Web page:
Effective Ways of Bringing Movement into the Early Childhood and Primary Classrooms

Movement helps people learn. This is true for children and adults across the board. Movement has many benefits that help engage the mind and create a more relaxed learning environment. This is why a good international school will incorporate movement into the school day for young learners, whether it is formalised as a separate PE lesson or factored in as smaller tasks and activities to reinforce learning in other lessons.


Benefits of Movement For Young Learners

According to research, movement can help with learning in a variety of ways.

  • Taking in learning in more than one way can help students process information. In other words, if you present information to students visually, verbally and kinesthetically, students will absorb more of the information in lessons.
  • Physical activity activates the brain. Staying active improves cognitive function. Students who are active throughout the day will experience improved academic performance. Any kind of physical activity can be helpful, not just an action associated with kinesthetic learning.
  • Gestures are helpful to learning. The use of gestures can help students solidify information in their memory. Even just a few hand gestures can be beneficial.
  • Improved focus. Students who can move around throughout the day find it easier to focus when it’s time to learn. Exercising helps children sit still when the time comes, making it easier to focus on lessons.
  • Brain connections. Moving can help the two halves of the brain communicate, which can aid learning.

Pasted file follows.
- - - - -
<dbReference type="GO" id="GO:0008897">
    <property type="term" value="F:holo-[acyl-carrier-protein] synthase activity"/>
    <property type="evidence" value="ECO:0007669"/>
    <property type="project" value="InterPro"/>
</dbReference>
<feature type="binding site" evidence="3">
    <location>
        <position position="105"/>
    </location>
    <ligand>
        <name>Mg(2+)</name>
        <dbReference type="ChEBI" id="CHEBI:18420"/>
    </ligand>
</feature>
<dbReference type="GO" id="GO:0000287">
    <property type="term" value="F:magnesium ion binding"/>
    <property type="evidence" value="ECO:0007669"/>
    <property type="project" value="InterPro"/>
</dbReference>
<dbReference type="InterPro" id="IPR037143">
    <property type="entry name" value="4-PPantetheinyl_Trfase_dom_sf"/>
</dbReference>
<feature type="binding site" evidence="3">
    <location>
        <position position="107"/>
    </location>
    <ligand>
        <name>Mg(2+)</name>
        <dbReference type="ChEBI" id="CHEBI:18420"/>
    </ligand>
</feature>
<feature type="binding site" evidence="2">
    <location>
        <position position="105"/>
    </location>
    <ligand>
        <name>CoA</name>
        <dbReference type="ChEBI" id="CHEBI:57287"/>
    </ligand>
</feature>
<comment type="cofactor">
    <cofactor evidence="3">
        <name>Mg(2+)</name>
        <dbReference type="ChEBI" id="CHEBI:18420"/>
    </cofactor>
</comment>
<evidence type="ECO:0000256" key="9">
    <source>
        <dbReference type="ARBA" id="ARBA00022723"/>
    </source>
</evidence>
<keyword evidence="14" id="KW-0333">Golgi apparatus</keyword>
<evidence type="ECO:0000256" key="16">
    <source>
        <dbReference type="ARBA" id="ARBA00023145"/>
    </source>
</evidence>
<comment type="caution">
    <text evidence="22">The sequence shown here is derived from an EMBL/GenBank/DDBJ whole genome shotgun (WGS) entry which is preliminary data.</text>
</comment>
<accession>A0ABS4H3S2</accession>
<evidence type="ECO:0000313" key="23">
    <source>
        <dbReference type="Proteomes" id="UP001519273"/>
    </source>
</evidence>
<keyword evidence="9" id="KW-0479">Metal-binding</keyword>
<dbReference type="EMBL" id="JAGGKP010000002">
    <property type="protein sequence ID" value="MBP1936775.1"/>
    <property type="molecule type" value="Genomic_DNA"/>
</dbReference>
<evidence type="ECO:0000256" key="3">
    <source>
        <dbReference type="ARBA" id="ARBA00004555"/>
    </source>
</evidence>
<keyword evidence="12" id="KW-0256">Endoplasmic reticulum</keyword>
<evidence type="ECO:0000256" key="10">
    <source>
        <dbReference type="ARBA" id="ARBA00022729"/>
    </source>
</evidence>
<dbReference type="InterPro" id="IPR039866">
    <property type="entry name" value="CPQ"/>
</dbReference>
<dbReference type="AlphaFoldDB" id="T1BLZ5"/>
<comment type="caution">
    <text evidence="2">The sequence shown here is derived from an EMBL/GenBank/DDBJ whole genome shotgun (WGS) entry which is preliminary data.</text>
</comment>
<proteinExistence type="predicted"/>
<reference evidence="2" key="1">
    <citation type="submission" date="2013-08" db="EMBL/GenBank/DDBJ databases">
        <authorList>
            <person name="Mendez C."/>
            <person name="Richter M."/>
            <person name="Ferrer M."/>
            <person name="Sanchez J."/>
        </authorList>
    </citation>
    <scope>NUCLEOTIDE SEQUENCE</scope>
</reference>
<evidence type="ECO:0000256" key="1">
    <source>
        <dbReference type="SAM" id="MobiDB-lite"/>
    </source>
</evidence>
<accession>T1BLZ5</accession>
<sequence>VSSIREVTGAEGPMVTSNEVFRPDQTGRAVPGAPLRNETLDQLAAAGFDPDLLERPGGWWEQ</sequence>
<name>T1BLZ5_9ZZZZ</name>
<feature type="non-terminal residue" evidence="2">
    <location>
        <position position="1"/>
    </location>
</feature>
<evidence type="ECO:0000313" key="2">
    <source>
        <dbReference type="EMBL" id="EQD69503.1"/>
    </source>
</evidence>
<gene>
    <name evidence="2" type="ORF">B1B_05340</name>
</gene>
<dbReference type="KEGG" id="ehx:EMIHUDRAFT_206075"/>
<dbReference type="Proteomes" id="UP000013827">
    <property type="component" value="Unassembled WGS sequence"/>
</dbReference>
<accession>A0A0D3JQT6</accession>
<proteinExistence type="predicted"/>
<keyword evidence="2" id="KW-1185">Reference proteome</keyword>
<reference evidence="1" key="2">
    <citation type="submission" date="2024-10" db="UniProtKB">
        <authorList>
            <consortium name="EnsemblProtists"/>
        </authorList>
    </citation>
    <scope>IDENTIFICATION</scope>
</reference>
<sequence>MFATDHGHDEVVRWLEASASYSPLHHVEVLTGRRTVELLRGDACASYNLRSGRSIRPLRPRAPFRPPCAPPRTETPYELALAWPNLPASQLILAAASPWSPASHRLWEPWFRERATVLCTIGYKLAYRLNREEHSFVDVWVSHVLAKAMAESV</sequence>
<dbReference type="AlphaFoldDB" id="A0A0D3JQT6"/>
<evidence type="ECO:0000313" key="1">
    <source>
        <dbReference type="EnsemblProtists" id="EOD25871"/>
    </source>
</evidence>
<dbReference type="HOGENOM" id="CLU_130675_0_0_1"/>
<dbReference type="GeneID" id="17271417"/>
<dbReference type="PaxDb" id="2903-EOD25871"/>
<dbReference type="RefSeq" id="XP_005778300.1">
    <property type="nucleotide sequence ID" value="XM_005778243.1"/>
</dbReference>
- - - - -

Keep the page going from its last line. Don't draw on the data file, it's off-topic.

• Improved overall health. Physical exertion is good for your child’s overall health. Children today move less than children did decades ago, which can lead to health issues like obesity. When children move more throughout the day, they feel better, are healthier and can focus better.

How We Incorporate Movement in Early Childhood and Primary at OWIS

At OWIS, we give Early Childhood and Primary students regular breaks to move around throughout the school day. In school, students are given time to do stretches, dance, and play movement games to engage their brains and help them process new information. Students are also taught songs that incorporate actions, games that include the whole class, and more.

Knowing that movement also helps regulate emotional responses, we also encourage students to take deep breaths and practise other mindfulness routines when they’re experiencing moments of unhappiness or frustration.

Our teachers commonly design activities that incorporate movement. These activities include playing active phonics games in English, doing yoga or movement games through virtual school assemblies, making letters with the body in Mandarin, enjoying outdoor learning in Maths and moving around the class to explore a setup for Units of Inquiry.

We emphasise the notion that the classroom environment is the “third teacher.” In this scenario, our classroom spaces are set up to allow flexibility and movement. There are different learning spaces set up around the classroom. These encourage individual student agency in a self-directed activity as well as discussion and collaboration in group tasks. In sensory and game- or play-based areas, children are free to move around and explore tactile materials either on their own or with their friends.

By giving importance to this aspect of learning, we ensure that we are able to provide a well-rounded education and a joyful school environment for our Early Childhood and Primary students.

Sign Up for a School Tour to Learn More About OWIS

One World International School (OWIS) is one of the most popular international schools for expat families in Singapore for a good reason.

At OWIS Suntec and OWIS Nanyang campuses, students thrive in an active learning environment, where they can engage their brains and their bodies in everyday lessons. We follow the IB PYP curriculum to help our students find success. To learn more about how your child can benefit from our learning approach, please sign up for a school tour.

This blog was originally written in collaboration with Karel van der Linden, former Head of Primary School and Early Childhood, OWIS Nanyang.